Tuesday, April 10, 2012

If you blinked, you missed Grant Mitchell

TCM showed The Penalty this afternoon. The plot sounded interesting: "Federal agents use a gangster's son to catch him." The movie was good at times, with echoes of Hide-Out and a bunch of other films where city folk wind up on the farm. Unfortunately, the movie's not on DVD so I can't recommend it right now. Well, I could recommend it, but you wouldn't have a way to watch it.

The casting was something I found a bit interesting. Edward Arnold deservedly gets top billing as the gangster, although the real main character is child star Gene Reynolds, only billed fifth. In between are three actors who don't show up until almost halfway through the film, most notably Lionel Barrymore. Speaking of Barrymore, there are a few scenes where he seems to be standing, although we never see him walking: this was made in 1941, after Barrymore's arthritis had more or less confined him to a wheelchair. In fact, even in the scenes where Barrymore is seated, I don't think we see a wheelchair.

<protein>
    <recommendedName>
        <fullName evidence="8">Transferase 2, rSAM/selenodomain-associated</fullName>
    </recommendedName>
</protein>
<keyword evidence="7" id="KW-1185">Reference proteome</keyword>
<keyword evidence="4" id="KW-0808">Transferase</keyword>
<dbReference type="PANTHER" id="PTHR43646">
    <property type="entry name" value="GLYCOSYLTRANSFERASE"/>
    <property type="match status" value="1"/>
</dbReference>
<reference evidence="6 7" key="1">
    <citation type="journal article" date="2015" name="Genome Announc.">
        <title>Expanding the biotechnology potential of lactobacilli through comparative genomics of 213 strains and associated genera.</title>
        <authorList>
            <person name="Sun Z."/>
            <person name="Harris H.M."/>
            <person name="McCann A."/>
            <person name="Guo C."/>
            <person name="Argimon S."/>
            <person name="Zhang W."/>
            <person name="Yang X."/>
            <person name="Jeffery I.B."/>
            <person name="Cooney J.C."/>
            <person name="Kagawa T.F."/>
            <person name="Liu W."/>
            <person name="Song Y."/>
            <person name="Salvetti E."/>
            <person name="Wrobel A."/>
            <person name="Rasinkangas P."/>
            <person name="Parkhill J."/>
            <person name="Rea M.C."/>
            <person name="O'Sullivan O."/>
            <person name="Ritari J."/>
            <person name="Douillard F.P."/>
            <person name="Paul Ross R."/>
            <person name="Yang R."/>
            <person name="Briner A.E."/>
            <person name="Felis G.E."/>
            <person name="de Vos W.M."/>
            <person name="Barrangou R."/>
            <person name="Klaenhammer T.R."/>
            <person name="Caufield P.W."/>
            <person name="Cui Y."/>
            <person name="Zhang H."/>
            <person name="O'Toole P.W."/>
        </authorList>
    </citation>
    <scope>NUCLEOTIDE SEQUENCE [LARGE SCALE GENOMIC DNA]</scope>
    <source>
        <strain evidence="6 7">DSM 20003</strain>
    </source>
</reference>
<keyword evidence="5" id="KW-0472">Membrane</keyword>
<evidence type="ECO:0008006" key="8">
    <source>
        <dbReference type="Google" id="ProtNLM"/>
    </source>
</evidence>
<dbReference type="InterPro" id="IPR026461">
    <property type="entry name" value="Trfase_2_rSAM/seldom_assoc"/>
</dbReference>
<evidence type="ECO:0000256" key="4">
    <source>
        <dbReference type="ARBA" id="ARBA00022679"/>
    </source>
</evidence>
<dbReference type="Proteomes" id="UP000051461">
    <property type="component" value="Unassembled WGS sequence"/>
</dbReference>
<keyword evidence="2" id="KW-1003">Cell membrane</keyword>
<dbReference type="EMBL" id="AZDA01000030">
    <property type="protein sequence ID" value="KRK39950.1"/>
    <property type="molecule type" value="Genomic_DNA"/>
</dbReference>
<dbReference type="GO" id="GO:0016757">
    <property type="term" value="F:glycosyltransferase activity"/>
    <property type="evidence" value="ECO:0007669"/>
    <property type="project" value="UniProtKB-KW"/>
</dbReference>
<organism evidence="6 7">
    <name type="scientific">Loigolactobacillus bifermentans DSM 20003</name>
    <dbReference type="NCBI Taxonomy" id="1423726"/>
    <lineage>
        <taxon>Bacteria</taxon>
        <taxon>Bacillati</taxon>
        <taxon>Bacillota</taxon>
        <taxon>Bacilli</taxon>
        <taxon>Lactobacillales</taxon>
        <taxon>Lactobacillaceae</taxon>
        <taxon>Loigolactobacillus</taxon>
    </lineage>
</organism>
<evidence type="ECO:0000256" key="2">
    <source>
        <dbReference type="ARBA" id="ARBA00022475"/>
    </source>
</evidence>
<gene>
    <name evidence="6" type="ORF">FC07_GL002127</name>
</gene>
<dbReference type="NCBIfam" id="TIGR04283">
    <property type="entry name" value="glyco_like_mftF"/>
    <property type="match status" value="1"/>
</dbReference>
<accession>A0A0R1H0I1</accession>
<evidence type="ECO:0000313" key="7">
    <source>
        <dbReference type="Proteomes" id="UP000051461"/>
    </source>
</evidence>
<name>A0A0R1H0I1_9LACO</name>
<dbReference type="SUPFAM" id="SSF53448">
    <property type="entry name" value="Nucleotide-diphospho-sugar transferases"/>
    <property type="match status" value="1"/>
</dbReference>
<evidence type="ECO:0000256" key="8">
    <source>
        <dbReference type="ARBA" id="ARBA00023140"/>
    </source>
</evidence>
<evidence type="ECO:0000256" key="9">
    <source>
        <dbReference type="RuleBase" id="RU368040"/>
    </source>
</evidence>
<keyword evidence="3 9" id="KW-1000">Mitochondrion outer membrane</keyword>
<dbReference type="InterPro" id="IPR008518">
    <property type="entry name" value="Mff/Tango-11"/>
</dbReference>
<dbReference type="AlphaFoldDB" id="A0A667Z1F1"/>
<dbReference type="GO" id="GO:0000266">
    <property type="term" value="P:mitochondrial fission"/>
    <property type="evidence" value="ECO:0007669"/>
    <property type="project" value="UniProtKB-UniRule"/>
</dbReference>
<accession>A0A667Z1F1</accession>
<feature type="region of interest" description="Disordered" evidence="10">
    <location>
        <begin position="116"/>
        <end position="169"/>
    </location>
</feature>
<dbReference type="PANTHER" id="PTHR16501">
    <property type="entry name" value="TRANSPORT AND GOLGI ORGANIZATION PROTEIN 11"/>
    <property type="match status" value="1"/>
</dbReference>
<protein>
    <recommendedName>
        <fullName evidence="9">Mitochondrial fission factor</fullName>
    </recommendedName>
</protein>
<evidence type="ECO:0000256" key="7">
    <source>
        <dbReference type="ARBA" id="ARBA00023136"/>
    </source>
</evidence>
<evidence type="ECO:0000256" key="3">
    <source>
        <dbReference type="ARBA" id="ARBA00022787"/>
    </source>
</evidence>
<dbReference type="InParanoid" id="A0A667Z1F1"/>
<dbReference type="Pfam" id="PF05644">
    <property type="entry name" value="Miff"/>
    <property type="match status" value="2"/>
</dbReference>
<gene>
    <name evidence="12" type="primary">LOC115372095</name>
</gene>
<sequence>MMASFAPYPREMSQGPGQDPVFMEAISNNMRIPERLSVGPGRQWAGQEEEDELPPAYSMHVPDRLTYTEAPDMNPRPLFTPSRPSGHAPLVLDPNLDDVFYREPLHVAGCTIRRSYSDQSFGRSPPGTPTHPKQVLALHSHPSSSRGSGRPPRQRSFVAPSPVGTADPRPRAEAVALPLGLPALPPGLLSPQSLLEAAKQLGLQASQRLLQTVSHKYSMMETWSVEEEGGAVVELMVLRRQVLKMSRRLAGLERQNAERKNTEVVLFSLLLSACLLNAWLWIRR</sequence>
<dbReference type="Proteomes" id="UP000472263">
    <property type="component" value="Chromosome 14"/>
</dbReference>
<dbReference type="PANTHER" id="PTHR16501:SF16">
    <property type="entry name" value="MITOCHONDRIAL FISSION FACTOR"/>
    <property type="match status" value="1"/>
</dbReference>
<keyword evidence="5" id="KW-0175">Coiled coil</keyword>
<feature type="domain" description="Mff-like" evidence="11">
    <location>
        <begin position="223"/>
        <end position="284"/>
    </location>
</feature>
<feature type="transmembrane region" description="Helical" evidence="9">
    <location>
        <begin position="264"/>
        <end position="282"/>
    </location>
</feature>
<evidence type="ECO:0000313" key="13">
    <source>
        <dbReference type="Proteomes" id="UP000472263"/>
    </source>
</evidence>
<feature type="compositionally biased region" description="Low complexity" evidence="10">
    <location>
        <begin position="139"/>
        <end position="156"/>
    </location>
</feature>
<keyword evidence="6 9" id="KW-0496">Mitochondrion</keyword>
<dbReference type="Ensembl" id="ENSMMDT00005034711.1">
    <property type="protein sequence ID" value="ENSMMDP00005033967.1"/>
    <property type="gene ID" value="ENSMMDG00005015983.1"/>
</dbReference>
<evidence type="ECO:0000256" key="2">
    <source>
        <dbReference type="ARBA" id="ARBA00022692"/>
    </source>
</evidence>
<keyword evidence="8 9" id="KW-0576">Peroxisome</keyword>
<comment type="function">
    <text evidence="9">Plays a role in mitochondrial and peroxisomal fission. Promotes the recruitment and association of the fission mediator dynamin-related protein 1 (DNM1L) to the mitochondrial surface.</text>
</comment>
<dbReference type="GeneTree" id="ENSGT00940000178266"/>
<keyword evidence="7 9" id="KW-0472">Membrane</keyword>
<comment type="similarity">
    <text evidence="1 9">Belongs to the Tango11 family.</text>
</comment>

And then there's the ubiquitous Grant Mitchell. He doesn't show up in the opening credits, or at least, I didn't spot his name there. But when Gene Reynolds goes before a Juvenile Court judge, well there's Grant Mitchell, as unmistakeable as he was throughout the 1930s. I knew I'd mentioned Mitchell several times in the past, but when I look through the blog, I'm surprised at just how many times that it. I knew I'd blogged about We're Rich Again, where he plays the husband to wife Billie Burke; what I didn't remember is that the two played a husband and wife later in The Man Who Came to Dinner. (Of course, they were also both in Dinner at Eight, although in rather different roles, and Mitchell only shows up at the end.)

And have I even mentioned a young Gloria De Haven yet? Boy, the studios were able to assemble great casts in the old days.

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